I try to envision this entire scenario, the scenario of the pandemic as something much lighter, like a short scene from a comic book.
It’s a short, light read. Something not even entertaining, and when we are finished, we can tear it up, and throw it out in a bundle with the other yellowing newspapers—the ones piling up because they are either too depressing or too difficult to believe.
We can throw out the pulpy fiction in a heap to be recycled, or composted. We can incinerate it.
Why am I so afraid to read it?
It’s an Archie Comic, the kind I bought at the candy store when I was a kid for a quarter, and the main character, the evil villain is nothing more than this skinny ridiculous character that nobody ever paid attention to. He was never a star, only a sidekick of sorts.
He’s Jughead, the hungry skinny kid, who for no good reason, always wears that paper crown. That kid with a really annoying sense of humor.
That annoying kid who never seems to have enough to eat, always plotting ways to finagle another burger, one more slice of pizza, the first to leech a car ride, or borrow five bucks. The kind of kid who would someday commandeer another cell’s machinery to make more copies of himself.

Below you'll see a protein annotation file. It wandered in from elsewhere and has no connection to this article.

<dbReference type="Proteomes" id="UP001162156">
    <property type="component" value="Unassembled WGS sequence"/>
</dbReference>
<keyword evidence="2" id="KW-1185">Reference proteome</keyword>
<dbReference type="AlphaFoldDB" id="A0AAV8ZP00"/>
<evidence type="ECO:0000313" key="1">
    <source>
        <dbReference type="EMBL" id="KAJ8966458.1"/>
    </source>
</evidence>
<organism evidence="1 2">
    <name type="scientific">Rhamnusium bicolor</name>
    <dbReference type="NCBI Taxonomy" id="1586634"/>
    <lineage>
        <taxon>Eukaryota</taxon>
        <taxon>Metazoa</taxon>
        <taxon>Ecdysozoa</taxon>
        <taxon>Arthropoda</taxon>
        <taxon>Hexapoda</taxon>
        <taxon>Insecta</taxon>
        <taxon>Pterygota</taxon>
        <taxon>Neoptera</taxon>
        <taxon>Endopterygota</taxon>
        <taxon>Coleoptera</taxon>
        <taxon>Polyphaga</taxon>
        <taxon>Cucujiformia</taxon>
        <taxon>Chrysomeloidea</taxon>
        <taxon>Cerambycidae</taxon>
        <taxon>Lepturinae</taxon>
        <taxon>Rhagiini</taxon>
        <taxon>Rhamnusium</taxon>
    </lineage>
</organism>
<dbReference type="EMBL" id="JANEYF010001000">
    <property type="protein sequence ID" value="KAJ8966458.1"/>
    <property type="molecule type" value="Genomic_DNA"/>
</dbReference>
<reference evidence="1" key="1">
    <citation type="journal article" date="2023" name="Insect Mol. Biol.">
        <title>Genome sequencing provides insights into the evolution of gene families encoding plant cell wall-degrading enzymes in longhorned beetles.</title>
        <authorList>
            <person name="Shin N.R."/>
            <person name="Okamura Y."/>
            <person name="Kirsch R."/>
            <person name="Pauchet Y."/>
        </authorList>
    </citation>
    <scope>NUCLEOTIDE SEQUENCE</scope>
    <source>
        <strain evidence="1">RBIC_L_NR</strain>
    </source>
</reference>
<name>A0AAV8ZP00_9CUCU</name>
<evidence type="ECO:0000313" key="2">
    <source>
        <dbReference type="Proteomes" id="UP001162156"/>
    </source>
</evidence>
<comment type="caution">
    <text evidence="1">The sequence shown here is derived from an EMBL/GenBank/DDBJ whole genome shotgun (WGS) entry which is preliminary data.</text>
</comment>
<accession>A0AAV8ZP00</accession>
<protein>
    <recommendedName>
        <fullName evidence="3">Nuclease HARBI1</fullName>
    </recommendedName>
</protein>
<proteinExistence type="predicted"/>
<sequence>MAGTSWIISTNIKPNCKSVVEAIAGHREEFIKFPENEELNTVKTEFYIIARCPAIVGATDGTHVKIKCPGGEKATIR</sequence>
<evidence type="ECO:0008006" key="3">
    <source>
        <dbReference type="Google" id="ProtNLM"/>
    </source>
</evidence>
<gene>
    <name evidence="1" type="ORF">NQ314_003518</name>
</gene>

The kid is a living virus, not even made of DNA. Not that a virus has a conscience, but he just can’t shut up and he overwhelms everyone so much that you can’t really show it in graphic form. We are simply inundated.
In comic books you are allowed to fast forward way past the improbable.
Somehow the hero always steps in, only this time the hero is like every living human being except for that kid, everyone that stood up to him, not even realizing he was a bully in the first place.
What I try to capture is the feeling we get when we turn to that last page and we can ditch the crappy comic book forever.
(Please listen to the dramatized, musical version of this tale on SoundCloud)https://soundcloud.com/user-279788833/jughead
© Richie Smith
© Richie Smith